Posts Tagged ‘trains’
Overcrowding is a problem on Britain’s trains, with people rammed-on for journeys where your face is pressed into someone’s armpit and the sound of a hundred Beats headphones leaking noise that sounds like mice duelling inside a biscuit tin.
Well, double-decker trains might be the answer.
Network Rail is weighing up the double stuffed trains for a number of peak services. They’re also looking at building ‘flyovers’, so trains can bypass the busiest stations. One of the most likely solutions that is being looked at is narrower seats, so more people can be crammed into carriages.
A spokesman for Network Rail said: “It’s right that as part of our plans to increase capacity we fully examine the costs and benefits of double-decker trains, alongside traditional engineering enhancements such as flyovers.”
These proposals have been set out in a number of reports from Network Rail who are looking at ways to fix the problem of increasing passenger numbers.
It is clear they don’t want to invest in more carriages on existing trains, but they’ll need to do something as passenger figures are soaring. We all know they’re going to go for the cheapest option, so expect less leg room in the coming years.
Everyone agrees that the British train services are extremely good value for money, punctual and incredibly modern with carriages that are spacious and don’t at all smell like armpits and wafting urine.
So obviously, no-one is going to mind that there’s going to be some increases in ticket prices, with some season tickets breaking the £5,000-a-year mark from January 2nd. We’ve all been robbing these train companies blind haven’t we? Of course we’d be happy to pay more.
You can imagine the only people who didn’t detect the sarcasm in those opening paragraphs are the kind of dung-minded bosses who run our dismal train companies.
So, the increase for regulated fares will be up to 2.5% which means, if you catch a train from Canterbury East to London, your £4,960 season ticket will now be in advance of FIVE GRAND. It’s enough to make you think ‘sod it’ and just buy a car instead so you can at least listen to music and fart as loudly as you please on your commute.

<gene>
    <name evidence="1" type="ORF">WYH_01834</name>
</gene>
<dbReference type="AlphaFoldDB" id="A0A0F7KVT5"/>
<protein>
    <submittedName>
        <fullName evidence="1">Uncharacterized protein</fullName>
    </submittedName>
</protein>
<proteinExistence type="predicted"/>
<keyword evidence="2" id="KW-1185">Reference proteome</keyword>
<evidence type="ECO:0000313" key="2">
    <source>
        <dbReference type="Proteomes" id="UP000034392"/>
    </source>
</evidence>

And of course, this is only the rise for regulated fares – unregulated fares like off-peak tickets can be inflated by as much as the companies please. Will we see this extra money going toward a sparkling, new and improved service? What do you think?
Rail Delivery Group director general Michael Roberts said: “Money from fares goes towards running and maintaining the railway. This benefits not just passengers and businesses but communities across the country, by improving journeys, creating employment and helping to boost the economy.”
“Over the next five years, Network Rail is spending on average £27million a day on a better railway, alongside commitments made by train companies to improve services. That will mean more seats, better stations and improved journeys. For every £1 spent on fares, 97p goes on track, train, staff and other costs while 3p goes in profits earned by train companies for running services on Europe’s fastest growing railway.”
“The industry is continuing to work together to get more for every pound we invest to enable government to make fares decisions which work best for passengers.”
Aye, right. Thing is, if you get an anytime ticket from Manchester to London – usually in advance of £300 – you could fly to another country for cheaper. The train companies are a cesspool of villainy.
Richard Price, head of the Office of Rail Regulation (ORR), told Network Rail’s chief executive, Mark Carne, that the company (who happen to manage and maintain 20,000 miles of track, 40,000 bridges and viaducts and 19 major stations) has to improve and that Network Rail are desperately failing passengers.
In a meeting, which occurred before the release of an ORR report on Network Rail’s performance during the first six months of a £38bn five-year investment plan, it was shown that they’d missed their punctuality target, to the tune of 50,000 more trains running significantly late than expected.
In addition to that, Network Rail are forecast to be £112m over budget this year and thanks to generally being lousy, the company are reacting to problems on the network instead of anticipating them and fixing them before they become a bigger problem.
So, in short, passengers are paying for 60% of the cost of running and maintaining the network through tickets sales and absolutely not getting their money’s worth.
With that, there’s a strong possibility for fines being thrown at Network Rail. Of course, they’ve already been heavily penalised in the past for missing a host of targets.
Richard Price said: “I do not think that Network Rail is performing close to its potential, but the new management does recognise this. We’re now watching Network Rail in much greater detail and getting much more data from them.” Price added that, with Network Rail now a public sector body, they’re no longer able to work with the freedom they had as an independent body, so now the “chickens have come home to roost” as a result of years of under-investment in Britain’s rail infrastructure.